Who is to say, then, that the hen did not speak?

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From Elizabeth Costello, by J.M. Coetzee

As for animals being too dumb and stupid to speak for themselves, consider the following sequence of events. When Albert Camus was a young boy in Algeria, his grandmother told him to bring her one of the hens from the cage in their backyard. He obeyed, then watched her cut off its head with a kitchen knife, catching its blood in a bowl so that the floor would not be dirtied.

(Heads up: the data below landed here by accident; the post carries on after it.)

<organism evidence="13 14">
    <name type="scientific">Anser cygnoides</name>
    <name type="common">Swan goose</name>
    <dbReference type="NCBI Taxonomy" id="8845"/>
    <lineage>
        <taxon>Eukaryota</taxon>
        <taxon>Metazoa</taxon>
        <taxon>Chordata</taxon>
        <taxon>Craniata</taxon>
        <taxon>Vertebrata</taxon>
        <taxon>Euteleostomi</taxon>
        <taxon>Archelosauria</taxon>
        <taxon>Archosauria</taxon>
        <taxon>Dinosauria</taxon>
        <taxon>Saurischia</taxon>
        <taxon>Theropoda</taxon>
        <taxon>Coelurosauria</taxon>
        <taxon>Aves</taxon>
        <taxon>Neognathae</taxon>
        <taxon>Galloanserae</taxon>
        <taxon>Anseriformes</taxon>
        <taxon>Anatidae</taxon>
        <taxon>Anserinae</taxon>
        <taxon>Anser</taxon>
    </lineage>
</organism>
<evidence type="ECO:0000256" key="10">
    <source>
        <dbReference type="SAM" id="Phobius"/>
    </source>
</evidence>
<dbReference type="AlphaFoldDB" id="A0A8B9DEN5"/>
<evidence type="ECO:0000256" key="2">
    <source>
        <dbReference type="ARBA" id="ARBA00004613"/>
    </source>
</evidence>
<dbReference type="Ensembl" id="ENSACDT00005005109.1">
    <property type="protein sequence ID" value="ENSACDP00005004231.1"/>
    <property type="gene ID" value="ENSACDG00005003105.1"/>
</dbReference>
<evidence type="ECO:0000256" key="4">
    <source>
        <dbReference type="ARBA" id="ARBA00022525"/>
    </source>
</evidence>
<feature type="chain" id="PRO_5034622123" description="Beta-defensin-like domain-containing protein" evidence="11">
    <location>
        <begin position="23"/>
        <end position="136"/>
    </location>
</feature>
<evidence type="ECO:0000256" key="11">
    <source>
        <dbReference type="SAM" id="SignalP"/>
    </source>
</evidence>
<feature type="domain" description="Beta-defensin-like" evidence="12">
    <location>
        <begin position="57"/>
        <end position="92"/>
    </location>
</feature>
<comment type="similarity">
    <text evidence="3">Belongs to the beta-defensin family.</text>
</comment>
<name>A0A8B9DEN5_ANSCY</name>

The death cry of that hen imprinted itself on the boy’s memory so hauntingly that in 1958 he wrote an impassioned attack on the guillotine. As a result, in part, of that polemic, capital punishment was abolished in France. Who is to say, then, that the hen did not speak?

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